For students with motor impairments or disabilities, getting around some residence halls might not be so easy.
While 18 of 22 residence halls on-campus are handicap accessible, four are not, having been constructed under older building codes that did not require Americans with Disabilities Act accessibility.
After the ADA passed legislation in the 1980s, Central Michigan University had to retrofit buildings to fit its standards. Barnes, Robinson, Calkins and Trout residence halls were unable to be addressed due to space restraints.
“The law doesn’t require us to make every building accessible…if you can’t, then you don’t have to,” said Executive Director of Campus Life Shaun Holtgreive.
While adding accessibility ramps, guidelines must be met to keep the grade of the incline at an acceptable level. For Robinson Hall, the ramp would have extended into the street. Similar problems arise in other buildings, constructed without foresight to allow for handicap accessibility.
Student Disability Services performed a summer accessibility audit, noticing several problems.
“We found some interesting things,” Director of Student Disability Services Susie Rood said. “The Towers are accessible, but not intuitive. It’s very intertwined and there is no signage saying where handicapped access is.”
Rood said SDS works close with students to go over housing options. She said the university does not recommend students with mobility issues live in the Towers, as getting over the railroad tracks outside of Kulhavi can present difficulties.
There are several other areas on-campus without wheelchair ramps, as well. Access to the first floor of Wheeler Hall and to the basement of Cobb Hall is only accessible by steps.
This is a problem for students with disabilities who wish to live there and for those who wish to visit friends in these halls.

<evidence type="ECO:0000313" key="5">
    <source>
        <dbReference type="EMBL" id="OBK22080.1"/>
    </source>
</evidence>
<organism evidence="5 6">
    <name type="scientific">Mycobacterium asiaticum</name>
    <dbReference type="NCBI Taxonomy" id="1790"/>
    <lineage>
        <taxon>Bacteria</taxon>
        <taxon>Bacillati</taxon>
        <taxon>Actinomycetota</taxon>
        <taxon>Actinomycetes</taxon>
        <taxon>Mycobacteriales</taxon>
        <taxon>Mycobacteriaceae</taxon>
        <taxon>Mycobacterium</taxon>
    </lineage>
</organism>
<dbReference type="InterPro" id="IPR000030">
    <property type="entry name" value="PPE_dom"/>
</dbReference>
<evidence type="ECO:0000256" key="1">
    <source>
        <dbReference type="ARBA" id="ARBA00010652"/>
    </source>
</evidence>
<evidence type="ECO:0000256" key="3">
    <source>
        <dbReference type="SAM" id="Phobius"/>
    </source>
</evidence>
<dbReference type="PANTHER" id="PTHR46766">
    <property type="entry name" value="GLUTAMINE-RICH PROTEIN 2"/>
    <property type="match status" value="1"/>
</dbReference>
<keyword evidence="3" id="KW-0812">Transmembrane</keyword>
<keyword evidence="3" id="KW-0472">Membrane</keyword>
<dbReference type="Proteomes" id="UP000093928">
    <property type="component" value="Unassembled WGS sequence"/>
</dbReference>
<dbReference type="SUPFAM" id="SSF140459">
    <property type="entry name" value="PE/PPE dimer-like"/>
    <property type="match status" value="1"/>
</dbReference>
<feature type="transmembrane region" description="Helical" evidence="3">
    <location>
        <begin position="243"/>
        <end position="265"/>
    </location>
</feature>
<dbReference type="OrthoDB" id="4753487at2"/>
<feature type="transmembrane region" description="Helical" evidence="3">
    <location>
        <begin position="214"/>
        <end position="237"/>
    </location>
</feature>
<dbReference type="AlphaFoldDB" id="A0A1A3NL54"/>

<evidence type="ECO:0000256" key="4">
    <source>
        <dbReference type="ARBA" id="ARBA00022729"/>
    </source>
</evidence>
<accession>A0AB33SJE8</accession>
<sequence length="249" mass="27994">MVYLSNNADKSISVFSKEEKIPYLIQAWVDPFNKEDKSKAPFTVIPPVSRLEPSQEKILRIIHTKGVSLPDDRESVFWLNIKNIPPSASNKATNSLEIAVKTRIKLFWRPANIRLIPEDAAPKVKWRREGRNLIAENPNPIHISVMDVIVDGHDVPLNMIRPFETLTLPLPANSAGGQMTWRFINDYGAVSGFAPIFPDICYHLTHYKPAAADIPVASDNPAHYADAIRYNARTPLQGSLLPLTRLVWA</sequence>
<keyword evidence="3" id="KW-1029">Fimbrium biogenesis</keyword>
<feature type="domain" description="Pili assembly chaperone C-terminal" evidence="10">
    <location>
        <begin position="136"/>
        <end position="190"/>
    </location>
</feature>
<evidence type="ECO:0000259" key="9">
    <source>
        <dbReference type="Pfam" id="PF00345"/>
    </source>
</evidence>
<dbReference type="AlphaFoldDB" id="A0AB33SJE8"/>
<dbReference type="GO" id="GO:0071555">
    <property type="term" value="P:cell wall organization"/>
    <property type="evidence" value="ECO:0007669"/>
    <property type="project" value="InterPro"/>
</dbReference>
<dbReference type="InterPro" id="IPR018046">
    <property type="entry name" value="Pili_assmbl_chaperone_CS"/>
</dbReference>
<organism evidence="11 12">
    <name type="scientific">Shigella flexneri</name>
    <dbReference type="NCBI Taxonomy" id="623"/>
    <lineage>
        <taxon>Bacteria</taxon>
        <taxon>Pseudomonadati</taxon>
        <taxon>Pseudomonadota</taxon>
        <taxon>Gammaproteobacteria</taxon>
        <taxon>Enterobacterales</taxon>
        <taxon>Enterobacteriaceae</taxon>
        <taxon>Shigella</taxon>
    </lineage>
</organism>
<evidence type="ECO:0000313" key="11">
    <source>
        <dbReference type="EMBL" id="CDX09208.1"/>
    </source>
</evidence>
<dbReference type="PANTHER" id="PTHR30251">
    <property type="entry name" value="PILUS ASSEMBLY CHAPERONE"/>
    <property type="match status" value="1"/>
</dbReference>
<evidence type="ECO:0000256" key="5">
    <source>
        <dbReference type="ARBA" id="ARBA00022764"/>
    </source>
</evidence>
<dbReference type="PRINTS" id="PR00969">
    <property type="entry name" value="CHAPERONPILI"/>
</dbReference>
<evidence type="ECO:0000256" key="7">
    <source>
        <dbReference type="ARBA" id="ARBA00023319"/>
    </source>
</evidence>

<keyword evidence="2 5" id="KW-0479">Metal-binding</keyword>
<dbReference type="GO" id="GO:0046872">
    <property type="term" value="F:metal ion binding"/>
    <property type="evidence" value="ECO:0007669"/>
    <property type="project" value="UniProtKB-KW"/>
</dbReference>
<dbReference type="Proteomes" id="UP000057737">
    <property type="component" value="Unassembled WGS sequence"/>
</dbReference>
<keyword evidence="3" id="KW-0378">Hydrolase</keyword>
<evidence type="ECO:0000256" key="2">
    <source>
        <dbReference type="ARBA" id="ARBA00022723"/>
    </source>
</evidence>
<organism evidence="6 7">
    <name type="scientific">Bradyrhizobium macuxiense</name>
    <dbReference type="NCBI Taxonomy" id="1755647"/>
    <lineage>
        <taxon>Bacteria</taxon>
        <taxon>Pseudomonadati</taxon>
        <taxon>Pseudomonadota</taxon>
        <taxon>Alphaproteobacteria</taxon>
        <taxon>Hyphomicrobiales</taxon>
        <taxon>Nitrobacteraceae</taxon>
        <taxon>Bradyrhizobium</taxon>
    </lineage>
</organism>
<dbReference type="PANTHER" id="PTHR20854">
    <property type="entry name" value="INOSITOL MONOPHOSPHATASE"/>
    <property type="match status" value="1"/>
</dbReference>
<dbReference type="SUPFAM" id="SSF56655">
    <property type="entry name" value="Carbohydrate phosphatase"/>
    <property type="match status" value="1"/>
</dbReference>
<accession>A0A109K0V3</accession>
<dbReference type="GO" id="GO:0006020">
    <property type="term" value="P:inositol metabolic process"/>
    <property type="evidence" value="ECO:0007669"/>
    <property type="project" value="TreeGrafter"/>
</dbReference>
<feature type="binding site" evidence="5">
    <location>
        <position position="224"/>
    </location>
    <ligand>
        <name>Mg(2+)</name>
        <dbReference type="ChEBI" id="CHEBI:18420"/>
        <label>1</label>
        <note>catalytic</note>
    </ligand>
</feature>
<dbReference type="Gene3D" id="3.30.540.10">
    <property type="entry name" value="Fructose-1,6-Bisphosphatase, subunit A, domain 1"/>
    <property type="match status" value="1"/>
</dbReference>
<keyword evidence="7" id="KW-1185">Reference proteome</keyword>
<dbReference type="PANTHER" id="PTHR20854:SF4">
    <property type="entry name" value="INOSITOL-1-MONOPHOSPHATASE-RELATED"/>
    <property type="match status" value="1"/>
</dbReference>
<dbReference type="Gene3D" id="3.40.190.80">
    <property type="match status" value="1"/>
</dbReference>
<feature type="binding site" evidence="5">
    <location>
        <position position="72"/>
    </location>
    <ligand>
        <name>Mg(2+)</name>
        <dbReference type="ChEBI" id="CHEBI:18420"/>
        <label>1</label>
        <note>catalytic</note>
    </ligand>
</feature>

Coleman junior Dakota Burch has a visual impairment and has experienced problems navigating through the Towers residential halls.
“Overall, its nice,” Burch said. “The halls aren’t small and skinny, but also not too big so that you don’t know where you are. However, there are no ramps for getting into a few of the halls, and that does not make sense. I feel for those who are in a wheelchair.”
Overall, there are 729 students with disabilities at CMU, accounting for around 2.6 percent of total enrollment, including Global Campus.
CMU is working to remove some of these problems.
Larzelere Hall was recently altered to accommodate a wheelchair-bound student to allow closer access to classes. Holtgreive said disabled students have also been able to live in the hall, which is usually reserved for honors students, for increased accessibility.
“One of the things that I think concerns all the visually impaired students, including myself, is the safety of crossing the streets,” Burch said. “It can be dangerous for all of us and has nothing to do with mobility. Drivers don’t always have the best idea for when to go.”